Management of pain due to oral mucositis
Oral mucositis pain is associated with release of proinflammatory cytokines and neurotransmitters that activate nociceptors at the site of injury and may be increased by secondary mucosal infection. Pain experience is influenced by anxiety, depression, sociocultural variation, and quality and quantity of sleep.
Topical approaches for mucosal pain relief
Topical anesthetics have a limited duration of effect in mucositis pain (15–30 minutes), may sting with application on damaged mucosa, and affect taste and the gag reflex. Some patients will apply local anesthetics directly to specific sites of ulceration, but no controlled studies have been reported.
Topical anesthetics are often mixed with coating and antimicrobial agents such as milk of magnesia, diphenhydramine, or nystatin but have not been subjected to controlled studies. However, these mixtures result in dilution of each component, which may limit the therapeutic effect. In addition, various agents in the mix may interact, reducing the effect of the components.
Topical benzydamine (not available in the United States), an anti-inflammatory and analgesic/anesthetic agent, has been shown in randomized controlled studies to reduce pain in oral mucositis and reduce the need for systemic analgesics. Other topical approaches include the following:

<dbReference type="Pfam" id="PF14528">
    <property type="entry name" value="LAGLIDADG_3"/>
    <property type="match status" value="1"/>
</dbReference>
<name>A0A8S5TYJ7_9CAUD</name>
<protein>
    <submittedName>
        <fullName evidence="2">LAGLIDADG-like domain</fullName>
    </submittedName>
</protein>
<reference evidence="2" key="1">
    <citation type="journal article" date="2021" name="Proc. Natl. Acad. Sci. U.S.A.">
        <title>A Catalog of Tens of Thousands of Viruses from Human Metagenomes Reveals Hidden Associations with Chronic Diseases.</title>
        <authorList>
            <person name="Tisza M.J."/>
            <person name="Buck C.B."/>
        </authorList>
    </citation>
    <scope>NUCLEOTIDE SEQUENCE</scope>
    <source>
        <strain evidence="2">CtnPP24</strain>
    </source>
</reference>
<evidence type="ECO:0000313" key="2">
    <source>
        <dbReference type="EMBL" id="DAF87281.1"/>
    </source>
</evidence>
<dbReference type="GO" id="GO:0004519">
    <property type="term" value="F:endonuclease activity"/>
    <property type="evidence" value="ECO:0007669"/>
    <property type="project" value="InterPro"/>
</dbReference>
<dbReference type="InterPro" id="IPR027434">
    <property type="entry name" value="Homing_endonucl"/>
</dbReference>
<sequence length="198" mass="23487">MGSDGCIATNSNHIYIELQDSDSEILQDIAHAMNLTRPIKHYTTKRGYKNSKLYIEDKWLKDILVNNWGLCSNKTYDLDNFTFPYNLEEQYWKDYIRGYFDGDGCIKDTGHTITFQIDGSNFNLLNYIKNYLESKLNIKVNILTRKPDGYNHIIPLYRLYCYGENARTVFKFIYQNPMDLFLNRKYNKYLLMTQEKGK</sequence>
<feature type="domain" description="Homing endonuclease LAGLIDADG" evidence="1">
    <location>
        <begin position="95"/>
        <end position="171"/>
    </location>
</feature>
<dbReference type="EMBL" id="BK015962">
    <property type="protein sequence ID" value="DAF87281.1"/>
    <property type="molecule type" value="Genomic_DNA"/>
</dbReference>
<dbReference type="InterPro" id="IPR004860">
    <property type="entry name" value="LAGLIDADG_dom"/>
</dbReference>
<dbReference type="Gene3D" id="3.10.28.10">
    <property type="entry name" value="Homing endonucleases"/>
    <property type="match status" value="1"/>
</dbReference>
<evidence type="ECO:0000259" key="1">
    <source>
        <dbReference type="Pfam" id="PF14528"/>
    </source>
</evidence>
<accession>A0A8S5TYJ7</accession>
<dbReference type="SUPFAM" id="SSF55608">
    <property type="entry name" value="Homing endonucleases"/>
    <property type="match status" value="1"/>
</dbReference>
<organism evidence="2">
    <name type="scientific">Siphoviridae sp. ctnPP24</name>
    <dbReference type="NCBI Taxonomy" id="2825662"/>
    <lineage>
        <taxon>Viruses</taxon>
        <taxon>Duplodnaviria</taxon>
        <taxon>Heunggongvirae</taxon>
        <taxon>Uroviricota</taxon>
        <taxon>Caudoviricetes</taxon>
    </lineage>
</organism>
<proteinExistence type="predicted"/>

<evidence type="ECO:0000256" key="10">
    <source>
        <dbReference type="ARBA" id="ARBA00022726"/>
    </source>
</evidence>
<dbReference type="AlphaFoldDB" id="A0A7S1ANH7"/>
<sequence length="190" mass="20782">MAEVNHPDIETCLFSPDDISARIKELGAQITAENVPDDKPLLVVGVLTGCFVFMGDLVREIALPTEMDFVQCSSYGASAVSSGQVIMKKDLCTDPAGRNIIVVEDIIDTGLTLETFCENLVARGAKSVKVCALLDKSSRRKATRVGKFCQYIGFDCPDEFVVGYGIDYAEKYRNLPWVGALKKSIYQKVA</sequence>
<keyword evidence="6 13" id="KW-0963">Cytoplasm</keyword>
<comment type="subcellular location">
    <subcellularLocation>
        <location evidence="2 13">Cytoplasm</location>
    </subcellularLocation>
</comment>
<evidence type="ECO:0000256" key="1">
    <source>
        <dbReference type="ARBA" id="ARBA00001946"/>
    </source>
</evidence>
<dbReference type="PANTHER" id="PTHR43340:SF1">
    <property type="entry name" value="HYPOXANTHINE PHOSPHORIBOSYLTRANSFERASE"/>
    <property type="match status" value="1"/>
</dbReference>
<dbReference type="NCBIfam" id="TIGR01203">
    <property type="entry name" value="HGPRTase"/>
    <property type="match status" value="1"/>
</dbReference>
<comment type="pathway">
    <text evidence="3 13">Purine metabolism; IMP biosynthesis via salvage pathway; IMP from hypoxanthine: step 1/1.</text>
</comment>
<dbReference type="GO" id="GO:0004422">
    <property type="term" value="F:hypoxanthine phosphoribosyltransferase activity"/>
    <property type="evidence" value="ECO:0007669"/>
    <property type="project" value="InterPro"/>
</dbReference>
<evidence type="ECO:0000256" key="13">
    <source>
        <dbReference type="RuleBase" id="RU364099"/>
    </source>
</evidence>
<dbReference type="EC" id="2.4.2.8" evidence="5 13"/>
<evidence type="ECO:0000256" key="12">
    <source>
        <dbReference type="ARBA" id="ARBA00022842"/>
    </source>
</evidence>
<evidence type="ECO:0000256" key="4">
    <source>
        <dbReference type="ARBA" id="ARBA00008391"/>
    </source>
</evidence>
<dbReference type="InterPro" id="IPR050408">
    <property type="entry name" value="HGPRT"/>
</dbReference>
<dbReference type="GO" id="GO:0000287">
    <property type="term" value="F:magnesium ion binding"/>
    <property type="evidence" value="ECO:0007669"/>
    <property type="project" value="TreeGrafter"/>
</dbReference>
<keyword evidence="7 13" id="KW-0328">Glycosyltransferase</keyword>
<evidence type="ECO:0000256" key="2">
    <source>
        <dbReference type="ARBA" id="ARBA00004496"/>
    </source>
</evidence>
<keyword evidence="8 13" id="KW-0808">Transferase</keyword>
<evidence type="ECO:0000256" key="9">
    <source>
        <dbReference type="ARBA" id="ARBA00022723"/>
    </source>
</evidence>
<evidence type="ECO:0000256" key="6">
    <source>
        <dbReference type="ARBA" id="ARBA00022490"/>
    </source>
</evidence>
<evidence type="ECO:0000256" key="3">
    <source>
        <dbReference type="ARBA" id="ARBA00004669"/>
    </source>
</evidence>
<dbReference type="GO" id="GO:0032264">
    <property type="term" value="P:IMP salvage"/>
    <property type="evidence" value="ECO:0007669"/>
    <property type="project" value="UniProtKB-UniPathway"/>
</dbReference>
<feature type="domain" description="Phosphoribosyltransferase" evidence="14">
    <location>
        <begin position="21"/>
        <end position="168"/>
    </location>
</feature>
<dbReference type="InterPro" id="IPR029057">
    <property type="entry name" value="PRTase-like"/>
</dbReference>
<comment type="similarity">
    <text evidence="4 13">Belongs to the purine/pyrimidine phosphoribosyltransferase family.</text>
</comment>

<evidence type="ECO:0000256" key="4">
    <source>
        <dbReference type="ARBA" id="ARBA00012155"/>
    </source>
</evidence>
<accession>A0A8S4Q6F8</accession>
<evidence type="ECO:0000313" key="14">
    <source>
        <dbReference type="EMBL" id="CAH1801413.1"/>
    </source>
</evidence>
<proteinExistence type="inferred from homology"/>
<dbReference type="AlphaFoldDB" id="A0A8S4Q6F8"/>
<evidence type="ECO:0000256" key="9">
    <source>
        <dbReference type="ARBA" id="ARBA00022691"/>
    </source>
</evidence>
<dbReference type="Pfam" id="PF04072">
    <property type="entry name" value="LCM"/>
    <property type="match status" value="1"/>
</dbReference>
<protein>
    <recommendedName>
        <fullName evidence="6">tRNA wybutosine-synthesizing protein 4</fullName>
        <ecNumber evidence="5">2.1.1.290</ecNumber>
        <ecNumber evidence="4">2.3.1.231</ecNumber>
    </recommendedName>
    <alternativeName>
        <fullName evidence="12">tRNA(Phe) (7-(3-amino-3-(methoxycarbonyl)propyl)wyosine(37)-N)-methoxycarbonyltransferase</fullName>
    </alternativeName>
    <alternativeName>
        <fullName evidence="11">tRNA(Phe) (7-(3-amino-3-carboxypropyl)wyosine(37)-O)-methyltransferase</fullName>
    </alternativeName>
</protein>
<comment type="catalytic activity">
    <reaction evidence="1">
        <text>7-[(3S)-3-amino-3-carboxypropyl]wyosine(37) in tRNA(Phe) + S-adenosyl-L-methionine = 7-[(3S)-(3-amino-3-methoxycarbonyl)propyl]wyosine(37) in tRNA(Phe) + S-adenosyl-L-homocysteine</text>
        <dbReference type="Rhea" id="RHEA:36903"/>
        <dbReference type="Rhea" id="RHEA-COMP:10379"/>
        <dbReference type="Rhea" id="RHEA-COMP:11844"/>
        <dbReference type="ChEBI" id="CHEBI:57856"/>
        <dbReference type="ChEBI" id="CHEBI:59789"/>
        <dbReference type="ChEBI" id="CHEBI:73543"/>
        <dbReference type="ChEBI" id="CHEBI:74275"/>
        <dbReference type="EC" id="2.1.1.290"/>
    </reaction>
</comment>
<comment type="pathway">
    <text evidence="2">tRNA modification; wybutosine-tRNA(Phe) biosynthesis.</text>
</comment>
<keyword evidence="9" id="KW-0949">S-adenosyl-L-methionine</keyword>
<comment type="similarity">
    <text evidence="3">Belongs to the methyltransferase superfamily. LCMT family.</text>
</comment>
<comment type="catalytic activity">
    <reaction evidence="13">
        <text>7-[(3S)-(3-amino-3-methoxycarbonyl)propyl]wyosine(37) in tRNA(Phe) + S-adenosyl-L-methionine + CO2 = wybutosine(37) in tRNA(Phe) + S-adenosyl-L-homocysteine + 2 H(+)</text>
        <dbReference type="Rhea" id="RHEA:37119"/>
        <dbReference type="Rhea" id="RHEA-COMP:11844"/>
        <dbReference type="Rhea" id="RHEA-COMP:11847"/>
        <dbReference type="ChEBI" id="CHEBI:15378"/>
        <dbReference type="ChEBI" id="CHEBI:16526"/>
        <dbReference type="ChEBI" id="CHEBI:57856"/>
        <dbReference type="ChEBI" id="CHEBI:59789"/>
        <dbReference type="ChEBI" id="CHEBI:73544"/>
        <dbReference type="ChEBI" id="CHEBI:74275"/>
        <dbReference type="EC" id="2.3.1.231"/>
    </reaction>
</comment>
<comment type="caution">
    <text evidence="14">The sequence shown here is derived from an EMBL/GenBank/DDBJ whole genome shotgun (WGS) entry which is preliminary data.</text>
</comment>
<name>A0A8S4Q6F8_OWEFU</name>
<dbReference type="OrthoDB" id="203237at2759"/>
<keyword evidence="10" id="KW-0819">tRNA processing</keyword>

- A single application of topical doxepin, a tricyclic antidepressant, in cancer patients produces analgesia for 4 hours or longer. Besides producing an extended period of pain relief, application of topical doxepin to damaged mucosa is not accompanied by burning.
- Topical morphine has been shown to be effective for relieving pain, but there is concern about dispensing large volumes of the medication.
- Topical fentanyl prepared as lozenges administered in a randomized placebo-controlled study showed relief of oral mucositis pain.
- Topical capsaicin has been studied for the control of oral mucositis pain  but is poorly tolerated by patients. Pretreatment initiation of capsaicin may represent an approach to desensitize patients before the onset of mucositis.
Topical coating agents may reduce pain in mucositis. Coating agents such as sucralfate may have a role to play in mucosal pain management but not in reducing tissue damage.
Pain management strategies directed at diagnoses and pain mechanisms include the following:
- Topical anesthetics/analgesics.
- Topical before systemic therapies; if topicals are effective, continue while adding systemic analgesics.
- Systemic analgesics.
- Adjuvant medications (muscle relaxants, anti-inflammatories, antianxiety medications, antidepressants, anticonvulsants).
- Adjuvant therapies (physiotherapy, relaxation, cognitive-behavioral therapies, counseling).
- Palliative radiation therapy.
Additional and nonpharmacologic pain management techniques in oncology include the following:
- Transcutaneous electrical nerve stimulation.
- Cold/moist heat applications.
- Psychological approaches:
- Cognitive/behavioral therapy.
- Music therapy, drama therapy.
Suggestions for the use of opioids in cancer pain include the following:
- Use the lowest effective dose.
- Base time-contingent prescription on drug characteristics.
- Provide analgesics for breakthrough pain.
- Combine with nonopioid analgesics.
- Provide prophylaxis/treatment for constipation.
- Conduct regular pain assessment and modify management, depending on pain control.
- Follow steps in World Health Organization (WHO) analgesic ladder.